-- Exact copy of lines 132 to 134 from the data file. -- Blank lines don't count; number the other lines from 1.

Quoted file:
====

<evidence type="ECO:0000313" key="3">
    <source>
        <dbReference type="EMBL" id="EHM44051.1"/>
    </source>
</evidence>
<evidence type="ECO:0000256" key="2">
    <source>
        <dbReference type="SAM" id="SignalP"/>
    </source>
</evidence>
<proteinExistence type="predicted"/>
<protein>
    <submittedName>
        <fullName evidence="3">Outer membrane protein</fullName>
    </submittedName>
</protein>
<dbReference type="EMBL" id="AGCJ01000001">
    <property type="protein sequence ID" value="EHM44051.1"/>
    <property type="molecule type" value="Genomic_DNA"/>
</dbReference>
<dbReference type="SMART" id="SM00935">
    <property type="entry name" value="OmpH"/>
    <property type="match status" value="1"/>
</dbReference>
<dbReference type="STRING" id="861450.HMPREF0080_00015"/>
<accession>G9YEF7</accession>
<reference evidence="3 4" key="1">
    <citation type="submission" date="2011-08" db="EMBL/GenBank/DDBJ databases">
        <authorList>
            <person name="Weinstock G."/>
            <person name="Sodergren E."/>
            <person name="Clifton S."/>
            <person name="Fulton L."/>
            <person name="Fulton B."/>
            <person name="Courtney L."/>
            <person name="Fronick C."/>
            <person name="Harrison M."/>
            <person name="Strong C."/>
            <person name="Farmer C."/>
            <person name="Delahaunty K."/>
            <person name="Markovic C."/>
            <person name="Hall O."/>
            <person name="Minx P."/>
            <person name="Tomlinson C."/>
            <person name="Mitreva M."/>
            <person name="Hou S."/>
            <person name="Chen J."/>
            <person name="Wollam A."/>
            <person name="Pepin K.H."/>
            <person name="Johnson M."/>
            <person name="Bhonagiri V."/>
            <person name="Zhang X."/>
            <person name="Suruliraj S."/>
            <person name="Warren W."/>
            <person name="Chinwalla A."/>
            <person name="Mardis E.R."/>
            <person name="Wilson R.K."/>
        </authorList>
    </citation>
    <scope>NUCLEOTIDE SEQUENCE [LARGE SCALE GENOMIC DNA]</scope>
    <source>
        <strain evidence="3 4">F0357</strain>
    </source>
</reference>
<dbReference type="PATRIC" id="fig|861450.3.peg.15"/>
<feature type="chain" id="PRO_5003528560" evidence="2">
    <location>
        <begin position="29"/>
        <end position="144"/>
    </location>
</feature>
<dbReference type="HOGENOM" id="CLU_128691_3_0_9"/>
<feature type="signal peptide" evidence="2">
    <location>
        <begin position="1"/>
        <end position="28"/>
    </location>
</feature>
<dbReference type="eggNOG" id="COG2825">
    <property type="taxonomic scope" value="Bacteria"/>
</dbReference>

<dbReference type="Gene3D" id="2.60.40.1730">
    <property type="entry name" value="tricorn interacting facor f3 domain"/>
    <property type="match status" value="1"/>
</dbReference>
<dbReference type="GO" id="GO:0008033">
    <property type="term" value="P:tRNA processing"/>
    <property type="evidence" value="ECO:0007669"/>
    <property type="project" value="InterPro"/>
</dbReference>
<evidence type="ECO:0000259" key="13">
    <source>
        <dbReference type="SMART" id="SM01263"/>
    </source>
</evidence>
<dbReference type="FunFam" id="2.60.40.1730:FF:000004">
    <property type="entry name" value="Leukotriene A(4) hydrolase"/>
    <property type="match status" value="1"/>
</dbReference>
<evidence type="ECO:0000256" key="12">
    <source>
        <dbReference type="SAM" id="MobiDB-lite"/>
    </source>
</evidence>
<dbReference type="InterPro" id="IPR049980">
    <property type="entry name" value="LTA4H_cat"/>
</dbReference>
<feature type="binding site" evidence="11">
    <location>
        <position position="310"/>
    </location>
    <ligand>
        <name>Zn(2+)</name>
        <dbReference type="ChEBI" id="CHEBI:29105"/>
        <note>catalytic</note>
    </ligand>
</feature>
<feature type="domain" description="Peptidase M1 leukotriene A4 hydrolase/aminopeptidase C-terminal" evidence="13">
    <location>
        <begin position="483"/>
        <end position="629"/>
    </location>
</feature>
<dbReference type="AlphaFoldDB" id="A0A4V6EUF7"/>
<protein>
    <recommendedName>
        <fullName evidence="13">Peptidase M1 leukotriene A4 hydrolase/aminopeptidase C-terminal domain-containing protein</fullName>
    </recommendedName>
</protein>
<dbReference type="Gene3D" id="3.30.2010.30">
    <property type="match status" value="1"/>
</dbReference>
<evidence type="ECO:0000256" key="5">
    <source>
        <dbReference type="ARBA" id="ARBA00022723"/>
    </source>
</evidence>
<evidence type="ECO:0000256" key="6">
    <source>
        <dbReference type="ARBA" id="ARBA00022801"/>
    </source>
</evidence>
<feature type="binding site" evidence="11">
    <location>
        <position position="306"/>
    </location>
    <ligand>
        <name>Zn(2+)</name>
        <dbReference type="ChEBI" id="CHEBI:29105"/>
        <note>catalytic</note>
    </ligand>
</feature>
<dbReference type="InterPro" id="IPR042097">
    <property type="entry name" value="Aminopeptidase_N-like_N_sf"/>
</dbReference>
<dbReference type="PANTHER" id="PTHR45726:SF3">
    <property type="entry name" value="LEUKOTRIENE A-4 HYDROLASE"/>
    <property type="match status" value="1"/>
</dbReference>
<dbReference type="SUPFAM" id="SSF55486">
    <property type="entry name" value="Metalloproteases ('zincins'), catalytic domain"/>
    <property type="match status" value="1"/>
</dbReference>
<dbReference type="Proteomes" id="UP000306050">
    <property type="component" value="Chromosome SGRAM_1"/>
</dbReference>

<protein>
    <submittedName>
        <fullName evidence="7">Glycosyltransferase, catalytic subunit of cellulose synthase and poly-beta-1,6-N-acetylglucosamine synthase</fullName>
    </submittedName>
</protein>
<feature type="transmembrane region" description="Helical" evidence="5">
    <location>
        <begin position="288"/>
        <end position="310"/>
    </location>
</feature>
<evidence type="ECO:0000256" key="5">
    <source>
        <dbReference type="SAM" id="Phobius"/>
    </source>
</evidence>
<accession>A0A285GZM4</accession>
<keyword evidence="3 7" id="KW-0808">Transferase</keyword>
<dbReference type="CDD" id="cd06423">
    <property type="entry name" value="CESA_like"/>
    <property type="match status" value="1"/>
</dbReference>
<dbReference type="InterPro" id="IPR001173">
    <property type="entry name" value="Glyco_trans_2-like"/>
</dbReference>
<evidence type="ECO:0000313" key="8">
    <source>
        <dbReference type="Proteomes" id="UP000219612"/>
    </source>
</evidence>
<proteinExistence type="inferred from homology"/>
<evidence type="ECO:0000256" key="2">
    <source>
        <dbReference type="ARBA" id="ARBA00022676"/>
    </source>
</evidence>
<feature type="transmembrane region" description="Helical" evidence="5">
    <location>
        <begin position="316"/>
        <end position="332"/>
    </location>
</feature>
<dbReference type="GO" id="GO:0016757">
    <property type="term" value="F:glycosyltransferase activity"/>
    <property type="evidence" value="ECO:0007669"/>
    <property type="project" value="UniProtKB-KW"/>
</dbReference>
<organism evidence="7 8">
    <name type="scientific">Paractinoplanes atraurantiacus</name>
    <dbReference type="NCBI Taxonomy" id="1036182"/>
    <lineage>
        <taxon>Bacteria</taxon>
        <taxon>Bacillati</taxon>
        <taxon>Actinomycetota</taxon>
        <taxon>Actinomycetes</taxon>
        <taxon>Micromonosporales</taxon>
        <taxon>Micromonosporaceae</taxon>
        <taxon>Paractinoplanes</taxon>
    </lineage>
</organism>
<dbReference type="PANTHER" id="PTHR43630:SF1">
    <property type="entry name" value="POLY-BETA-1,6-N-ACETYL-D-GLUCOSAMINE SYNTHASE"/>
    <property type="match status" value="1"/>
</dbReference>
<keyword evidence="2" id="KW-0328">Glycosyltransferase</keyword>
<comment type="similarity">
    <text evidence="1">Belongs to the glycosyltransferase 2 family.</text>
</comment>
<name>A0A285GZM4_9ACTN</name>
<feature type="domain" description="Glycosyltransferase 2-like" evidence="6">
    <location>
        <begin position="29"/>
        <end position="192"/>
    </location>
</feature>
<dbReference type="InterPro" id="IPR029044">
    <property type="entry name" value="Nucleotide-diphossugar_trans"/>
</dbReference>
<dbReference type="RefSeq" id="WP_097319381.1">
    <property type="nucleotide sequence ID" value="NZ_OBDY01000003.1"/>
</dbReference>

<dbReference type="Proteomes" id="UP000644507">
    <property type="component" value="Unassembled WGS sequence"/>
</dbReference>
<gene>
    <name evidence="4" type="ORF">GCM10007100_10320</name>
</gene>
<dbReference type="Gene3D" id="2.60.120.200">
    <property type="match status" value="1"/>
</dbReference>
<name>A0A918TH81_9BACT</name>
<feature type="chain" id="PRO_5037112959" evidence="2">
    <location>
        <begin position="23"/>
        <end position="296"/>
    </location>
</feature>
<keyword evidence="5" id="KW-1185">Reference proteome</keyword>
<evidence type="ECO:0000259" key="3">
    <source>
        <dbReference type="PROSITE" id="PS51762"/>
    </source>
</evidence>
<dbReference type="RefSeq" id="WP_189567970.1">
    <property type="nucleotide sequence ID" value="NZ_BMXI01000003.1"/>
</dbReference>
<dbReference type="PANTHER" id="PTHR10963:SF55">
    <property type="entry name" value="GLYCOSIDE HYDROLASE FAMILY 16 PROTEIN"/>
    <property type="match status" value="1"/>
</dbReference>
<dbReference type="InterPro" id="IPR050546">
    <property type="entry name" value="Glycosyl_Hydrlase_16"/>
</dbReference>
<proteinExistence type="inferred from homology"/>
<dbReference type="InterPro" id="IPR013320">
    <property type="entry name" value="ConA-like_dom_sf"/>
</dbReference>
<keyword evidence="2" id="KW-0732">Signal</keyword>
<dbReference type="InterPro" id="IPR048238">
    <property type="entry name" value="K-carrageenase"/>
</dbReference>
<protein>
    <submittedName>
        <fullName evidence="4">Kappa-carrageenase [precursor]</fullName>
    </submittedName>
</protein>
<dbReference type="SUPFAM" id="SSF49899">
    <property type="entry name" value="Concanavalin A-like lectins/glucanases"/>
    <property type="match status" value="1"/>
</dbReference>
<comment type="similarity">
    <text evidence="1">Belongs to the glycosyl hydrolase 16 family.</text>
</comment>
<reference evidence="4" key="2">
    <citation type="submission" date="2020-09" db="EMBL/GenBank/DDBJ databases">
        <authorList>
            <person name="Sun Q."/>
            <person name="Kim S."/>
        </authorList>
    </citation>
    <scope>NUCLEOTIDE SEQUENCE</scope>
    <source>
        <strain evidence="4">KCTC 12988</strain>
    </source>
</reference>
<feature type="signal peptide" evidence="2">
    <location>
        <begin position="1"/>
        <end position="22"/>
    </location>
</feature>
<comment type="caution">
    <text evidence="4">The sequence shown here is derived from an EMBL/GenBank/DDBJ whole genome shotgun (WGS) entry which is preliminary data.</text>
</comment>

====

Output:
</dbReference>
<evidence type="ECO:0000256" key="5">
    <source>